Why Poodles and Labradoodles make the best of friends

People say never work with animals, well I’m all out of excuses this time around. There’s a first time for everything I suppose, remarkably the first actual animal to make it into the At Home With The Furries project. The others are not really animals I’m afraid, they’re to give you the dry version: anthropomorphised animal characters. That’s the furry version of dry i.e not really dull and academic at all.

All these shoots have happened organically, I go to a meeting and have a camera in hand. The furries love to be photographed, I ask them about their suits, I give them compliments, how could I not. The camera is a useful tool to have, it gives me an excuse to ask people questions.

At the last Christmas meeting, I met a poodle called Edward Fuzzypaws. We got on well, he had heard of my project. I slipped him a business card and a few days later received a lovely email from him asking if I’d be interested in photographing him for the project at his home in Richmond.

Well two weeks ago, I knocked on the door of a house at the end of a tree lined drive and was welcomed by the most beautiful looking dog I’ve seen in quite some time.

At Home With The Furries

His name is Teddy and he is a two year old Labradoodle. He even made me a cup of tea, no wait that was the poodle that made me a stonking cup of builders!

Edward’s friend came along: Sticks The Fox to help and what a help he was, he became my first assistant and on-set photographer!

Two ideas per character tends to be the format of these shoots and I wanted these two to be a couple of greyhounds. As soon as I met Teddy, the family pet I knew he would play a major part in the success of these images. Did I have an animal wrangler though? Er no. Was Teddy a primadonna? I’ve never met a softer dog and to photograph him, well a dream!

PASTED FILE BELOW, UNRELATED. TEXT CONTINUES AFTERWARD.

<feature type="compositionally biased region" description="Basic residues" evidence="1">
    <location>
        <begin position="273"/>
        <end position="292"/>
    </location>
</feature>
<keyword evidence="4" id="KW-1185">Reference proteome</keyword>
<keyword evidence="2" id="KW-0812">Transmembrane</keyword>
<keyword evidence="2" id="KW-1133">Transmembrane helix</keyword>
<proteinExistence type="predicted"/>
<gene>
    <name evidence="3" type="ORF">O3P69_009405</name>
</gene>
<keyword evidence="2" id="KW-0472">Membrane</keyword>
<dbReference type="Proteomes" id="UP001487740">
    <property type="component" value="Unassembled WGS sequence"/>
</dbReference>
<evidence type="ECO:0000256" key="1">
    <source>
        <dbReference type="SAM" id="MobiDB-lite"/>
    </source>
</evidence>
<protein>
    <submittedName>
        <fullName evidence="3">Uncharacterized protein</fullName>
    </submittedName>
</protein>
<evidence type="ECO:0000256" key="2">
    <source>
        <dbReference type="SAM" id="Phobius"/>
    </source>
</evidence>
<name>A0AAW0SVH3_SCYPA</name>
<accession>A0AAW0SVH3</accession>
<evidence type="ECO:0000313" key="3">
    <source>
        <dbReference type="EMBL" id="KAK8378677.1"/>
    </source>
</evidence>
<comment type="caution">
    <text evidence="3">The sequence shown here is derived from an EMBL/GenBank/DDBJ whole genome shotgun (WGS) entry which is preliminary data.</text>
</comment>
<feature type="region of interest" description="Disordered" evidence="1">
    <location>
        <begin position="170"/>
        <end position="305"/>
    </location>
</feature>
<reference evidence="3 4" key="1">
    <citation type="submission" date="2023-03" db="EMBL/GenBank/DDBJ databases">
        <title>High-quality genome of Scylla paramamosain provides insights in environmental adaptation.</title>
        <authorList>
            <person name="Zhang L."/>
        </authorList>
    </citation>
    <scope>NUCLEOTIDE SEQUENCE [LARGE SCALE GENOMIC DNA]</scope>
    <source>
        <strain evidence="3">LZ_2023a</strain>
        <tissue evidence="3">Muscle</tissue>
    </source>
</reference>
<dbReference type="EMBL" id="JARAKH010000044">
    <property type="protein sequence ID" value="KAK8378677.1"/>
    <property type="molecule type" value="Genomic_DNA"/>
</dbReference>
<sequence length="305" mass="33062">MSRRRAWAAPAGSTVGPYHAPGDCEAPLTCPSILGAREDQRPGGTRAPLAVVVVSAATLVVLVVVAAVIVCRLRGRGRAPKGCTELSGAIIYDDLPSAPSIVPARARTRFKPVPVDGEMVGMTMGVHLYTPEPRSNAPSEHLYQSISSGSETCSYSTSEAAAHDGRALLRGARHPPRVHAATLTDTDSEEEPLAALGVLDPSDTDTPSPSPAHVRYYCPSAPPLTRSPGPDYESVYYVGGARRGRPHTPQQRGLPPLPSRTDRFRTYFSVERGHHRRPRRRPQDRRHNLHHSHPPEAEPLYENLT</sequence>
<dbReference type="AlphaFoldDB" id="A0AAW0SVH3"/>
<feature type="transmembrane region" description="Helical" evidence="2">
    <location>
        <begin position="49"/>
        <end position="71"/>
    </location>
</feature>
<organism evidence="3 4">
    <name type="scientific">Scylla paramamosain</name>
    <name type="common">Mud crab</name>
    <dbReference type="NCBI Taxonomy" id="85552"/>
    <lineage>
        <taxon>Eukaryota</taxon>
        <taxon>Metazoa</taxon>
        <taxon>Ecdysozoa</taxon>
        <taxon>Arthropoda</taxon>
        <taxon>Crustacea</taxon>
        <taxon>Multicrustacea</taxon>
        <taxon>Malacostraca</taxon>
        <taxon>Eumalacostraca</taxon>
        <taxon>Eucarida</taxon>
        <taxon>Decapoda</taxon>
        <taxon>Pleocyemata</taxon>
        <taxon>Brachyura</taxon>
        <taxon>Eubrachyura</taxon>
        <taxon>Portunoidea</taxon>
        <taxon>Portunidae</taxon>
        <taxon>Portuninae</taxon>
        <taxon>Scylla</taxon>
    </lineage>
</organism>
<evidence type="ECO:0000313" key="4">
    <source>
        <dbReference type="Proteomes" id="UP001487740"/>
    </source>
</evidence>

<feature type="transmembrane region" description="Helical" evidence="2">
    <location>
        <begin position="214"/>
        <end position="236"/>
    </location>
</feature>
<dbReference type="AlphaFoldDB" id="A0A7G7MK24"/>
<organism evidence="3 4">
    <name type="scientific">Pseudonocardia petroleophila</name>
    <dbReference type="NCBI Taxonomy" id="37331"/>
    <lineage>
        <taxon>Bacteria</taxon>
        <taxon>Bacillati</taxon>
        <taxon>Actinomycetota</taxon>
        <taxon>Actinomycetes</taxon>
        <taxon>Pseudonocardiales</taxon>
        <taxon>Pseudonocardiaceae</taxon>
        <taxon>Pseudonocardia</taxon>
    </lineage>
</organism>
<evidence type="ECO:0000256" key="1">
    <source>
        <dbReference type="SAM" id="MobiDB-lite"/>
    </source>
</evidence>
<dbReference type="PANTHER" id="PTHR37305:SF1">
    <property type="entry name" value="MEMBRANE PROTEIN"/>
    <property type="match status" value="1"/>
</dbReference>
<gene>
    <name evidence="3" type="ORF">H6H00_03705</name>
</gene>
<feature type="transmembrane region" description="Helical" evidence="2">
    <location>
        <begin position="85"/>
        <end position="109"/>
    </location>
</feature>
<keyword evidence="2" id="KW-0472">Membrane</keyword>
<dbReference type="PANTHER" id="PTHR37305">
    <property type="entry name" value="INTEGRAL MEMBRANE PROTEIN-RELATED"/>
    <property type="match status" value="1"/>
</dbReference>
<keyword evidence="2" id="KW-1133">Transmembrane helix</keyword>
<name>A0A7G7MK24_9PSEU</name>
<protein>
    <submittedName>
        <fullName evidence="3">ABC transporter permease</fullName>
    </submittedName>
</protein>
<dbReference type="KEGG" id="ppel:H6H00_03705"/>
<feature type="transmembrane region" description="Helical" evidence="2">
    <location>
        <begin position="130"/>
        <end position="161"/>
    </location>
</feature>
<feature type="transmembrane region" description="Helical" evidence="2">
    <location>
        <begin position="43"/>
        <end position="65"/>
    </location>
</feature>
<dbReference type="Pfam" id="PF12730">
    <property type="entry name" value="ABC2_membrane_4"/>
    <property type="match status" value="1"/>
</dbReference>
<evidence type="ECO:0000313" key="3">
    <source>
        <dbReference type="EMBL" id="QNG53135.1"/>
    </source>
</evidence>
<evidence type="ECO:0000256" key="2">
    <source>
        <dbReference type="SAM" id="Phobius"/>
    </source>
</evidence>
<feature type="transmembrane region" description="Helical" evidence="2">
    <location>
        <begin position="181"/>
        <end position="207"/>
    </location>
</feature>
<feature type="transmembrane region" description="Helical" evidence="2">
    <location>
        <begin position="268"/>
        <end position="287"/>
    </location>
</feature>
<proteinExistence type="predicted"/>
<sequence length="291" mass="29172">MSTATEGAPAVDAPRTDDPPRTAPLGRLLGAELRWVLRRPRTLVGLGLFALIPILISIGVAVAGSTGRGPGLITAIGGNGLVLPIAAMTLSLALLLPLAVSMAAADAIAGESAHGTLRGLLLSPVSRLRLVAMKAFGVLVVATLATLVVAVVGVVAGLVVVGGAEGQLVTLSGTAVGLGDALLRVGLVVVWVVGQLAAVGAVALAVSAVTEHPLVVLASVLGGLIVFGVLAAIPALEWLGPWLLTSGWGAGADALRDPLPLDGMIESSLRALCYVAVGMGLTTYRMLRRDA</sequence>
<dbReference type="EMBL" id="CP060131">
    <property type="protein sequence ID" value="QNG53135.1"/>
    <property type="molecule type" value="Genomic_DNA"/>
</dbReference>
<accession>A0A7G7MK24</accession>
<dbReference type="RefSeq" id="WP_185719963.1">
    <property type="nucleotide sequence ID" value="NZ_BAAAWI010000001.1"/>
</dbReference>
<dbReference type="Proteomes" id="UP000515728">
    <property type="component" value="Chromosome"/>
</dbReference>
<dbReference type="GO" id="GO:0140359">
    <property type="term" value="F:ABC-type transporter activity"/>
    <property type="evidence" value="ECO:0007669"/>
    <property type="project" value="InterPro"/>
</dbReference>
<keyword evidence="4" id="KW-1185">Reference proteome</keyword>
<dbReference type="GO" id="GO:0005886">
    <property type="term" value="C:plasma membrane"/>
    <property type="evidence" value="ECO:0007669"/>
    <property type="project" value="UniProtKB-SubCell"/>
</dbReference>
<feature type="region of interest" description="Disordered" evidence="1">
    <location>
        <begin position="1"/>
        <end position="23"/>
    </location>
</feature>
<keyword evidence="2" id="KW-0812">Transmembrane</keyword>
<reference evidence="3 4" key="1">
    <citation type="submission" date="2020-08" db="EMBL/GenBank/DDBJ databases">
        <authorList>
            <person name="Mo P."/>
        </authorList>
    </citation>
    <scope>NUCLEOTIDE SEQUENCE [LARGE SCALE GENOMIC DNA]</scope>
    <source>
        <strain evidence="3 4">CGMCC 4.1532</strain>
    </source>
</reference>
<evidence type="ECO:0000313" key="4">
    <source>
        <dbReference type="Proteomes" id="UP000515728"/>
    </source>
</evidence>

I asked Edward about his character, he explained: “Edward Fuzzypaws is a fun character, all about bringing joy and smiles, never worrying or feeling stressed. He can screw up and it’s all just games – I guess he’s a personification of myself. My career means that I live to tell stories every day, whether through writing, painting, animating, and dressing as him is no different. He likes to play, quite simply, he lives to bring happiness. I designed him as a child at heart in the same way a dog can come bounding in and wag its tail without a care in the world”

Picture by Sticks The Fox

Photograph by Sticks The Fox

“I found poodles are unusual in the furry scene, perhaps because of their style or character being a bit fancy, but they have always been dear to me. Prior to wanting to be an animator when I was a child, I wanted to be a poodle groomer. I met a standard poodle named Edward and it left an impression on me, hence the name (it’s also my late grandfather’s name). And I have always dressed up, even when I was young. Imagination is important to me, and expressing oneself as well. Edward isn’t escapism, he’s the opposite – he’s an outward demonstration of my passion for animals, art and entertainment.”